The final product will outfit the bloc with a fully EU-owned and EU-operated satellite constellation that will provide fast, secure and reliable telecommunications services to EU authorities and businesses, and ensure broadband internet connectivity, including in remote or dead-zone areas.
The Commission says Iris2 is “the EU’s response” to the pressing imperative of deploying a sovereign space-based communications network capable of ensuring connectivity even throughout crisis scenarios that could compromise land-based telecoms infrastructure.
Launching its own low-Earth orbit constellation will also mean that the EU’s communication capacities will no longer be dependent on constellations operated by third countries or private companies, such as SpaceX.
At a press conference in February, Thierry Breton, EU Commissioner for the Internal Market, stressed that the secure and sovereign aspect of Iris2 was “essential”, sincethe EU could no longer continue to rely on and operate existing constellations but must define and deliver on its own needs.
Bruegel’s Porcaro agrees there are certain sectors where the EU should cut back on its dependencies with other countries, citing the Covid-19 pandemic as one example of how global value chains and relations can be rattled by crises which “are not always geopolitical” in nature. “So when it comes to sensitive, strategic technology, we also need our own,” he says.
According to the current timeline, the ambition is for Iris2 to begin delivering “initial services” as early as next year. In an emailed statement, a Commission spokesperson says that these services will build on the EU’s existing satellite-based government communications network, Govsatcom, to create a communications hub that will serve as an interface between EU countries’ competent authorities and satellite resource providers.
But several observers point out that the EU has a long way to go before Iris2 reaches its destination in orbit.
“We need to build satellites; we need to build rockets in order to have the capabilities [required] in the future, and this needs to be done in Europe,” says Nienass, the Greens/EFA’s shadow rapporteur for Iris2.
However, both Nienass and Porcaro point out a glaring gap in the EU’s low-Earth orbit ambitions: so far, the EU has neither a working launcher rocket nor the capabilities to build one that could the launch-cost operations of leading competitors, such as SpaceX.
Ariane 5, until recently the EU’s main launcher rocket, was retired earlier this year and its successor, Ariane 6, has been marred by delays and is currently not expected to fly before 2024. What is more, Nienass points out with some frustration, is that its first 18 space flights have already been bought up by Amazon owner Jeff Bezos for his own low-Earth orbit satellite constellation, called Project Kuiper, which aims to begin delivering broadband services in Europe and Africa as early as next year.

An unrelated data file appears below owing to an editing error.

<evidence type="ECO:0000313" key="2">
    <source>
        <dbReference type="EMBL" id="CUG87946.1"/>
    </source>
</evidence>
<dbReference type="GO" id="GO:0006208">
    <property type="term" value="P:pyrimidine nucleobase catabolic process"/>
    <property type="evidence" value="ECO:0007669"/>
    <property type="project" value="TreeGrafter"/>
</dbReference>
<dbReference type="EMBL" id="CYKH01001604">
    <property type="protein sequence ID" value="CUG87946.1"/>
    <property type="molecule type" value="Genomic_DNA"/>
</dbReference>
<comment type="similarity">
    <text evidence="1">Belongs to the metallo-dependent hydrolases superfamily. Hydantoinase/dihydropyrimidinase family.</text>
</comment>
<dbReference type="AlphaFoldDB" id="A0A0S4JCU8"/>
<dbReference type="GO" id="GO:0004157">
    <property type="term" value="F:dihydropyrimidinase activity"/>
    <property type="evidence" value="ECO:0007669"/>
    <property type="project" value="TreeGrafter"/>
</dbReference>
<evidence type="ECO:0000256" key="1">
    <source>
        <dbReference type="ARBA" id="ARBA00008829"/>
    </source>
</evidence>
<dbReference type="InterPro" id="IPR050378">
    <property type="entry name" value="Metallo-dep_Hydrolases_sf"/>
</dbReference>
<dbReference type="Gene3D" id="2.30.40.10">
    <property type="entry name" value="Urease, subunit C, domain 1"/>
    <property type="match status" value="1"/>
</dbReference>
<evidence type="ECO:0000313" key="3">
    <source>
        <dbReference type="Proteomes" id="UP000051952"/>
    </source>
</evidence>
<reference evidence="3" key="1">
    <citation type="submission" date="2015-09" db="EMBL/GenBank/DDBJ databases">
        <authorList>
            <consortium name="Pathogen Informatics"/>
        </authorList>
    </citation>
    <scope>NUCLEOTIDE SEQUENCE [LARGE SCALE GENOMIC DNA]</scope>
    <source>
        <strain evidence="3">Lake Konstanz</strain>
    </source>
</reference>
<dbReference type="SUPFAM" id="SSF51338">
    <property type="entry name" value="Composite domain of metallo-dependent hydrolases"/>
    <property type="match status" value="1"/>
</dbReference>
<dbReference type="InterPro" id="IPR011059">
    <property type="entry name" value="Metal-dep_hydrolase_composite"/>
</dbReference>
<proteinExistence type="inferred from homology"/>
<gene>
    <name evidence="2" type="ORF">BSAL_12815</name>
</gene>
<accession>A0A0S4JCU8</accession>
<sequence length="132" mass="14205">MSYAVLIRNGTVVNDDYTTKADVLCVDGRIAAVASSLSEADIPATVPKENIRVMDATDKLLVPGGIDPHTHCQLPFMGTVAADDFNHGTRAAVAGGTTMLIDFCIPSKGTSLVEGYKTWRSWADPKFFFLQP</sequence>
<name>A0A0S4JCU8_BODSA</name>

This puts the bloc in the paradoxical position of having to rely on foreign-owned rockets to shoot up the satellite constellation meant to lay the groundworks for its sovereign satellite communications network.
We need to build satellites; we need to build rockets in order to have the capabilities [required] in the future
The EU had also been using Russia’s Soyuz launcher rockets but suspended co-operation with Moscow last year, following sanctions imposed over the invasion of Ukraine. “This means that, at the moment, we don't have the capability to even fly into space on our own behalf. If Europe was to be isolated, we would have no launcher to bring [us] to space,” Nienass says. “This should not be. We cannot be in a sovereign state or union if we have no capability to go up [to] space.”
With successful space flights, such as India’s recent landing near the south pole of the moon, only expected to accelerate in the coming years, the pressure is on for the EU to secure its place in space, and in particular, in low-Earth orbit. “[Because] in the future, if you don’t have orbits, then you have a problem,” Nienass says.
Nienass stresses that European companies are already “really good in space” andit is now up to the EU to foster a competitive and dynamic space industry capable of developing cost-effective innovations, while ensuring appropriate management of investment risks.
In May, the European Space Agency launched the Commercial Cargo Transportation Initiative, aimed at getting private companies to compete to develop commercial cargo transportation services for low-Earth orbit. The scheme is modelled after a similar Nasa initiative, launched in 2013, which provided expertise and substantial funding to two private companies, including Space X, allowing them to develop cheaper cargo transportation services, giving the US a decisive lead in the commercial space race.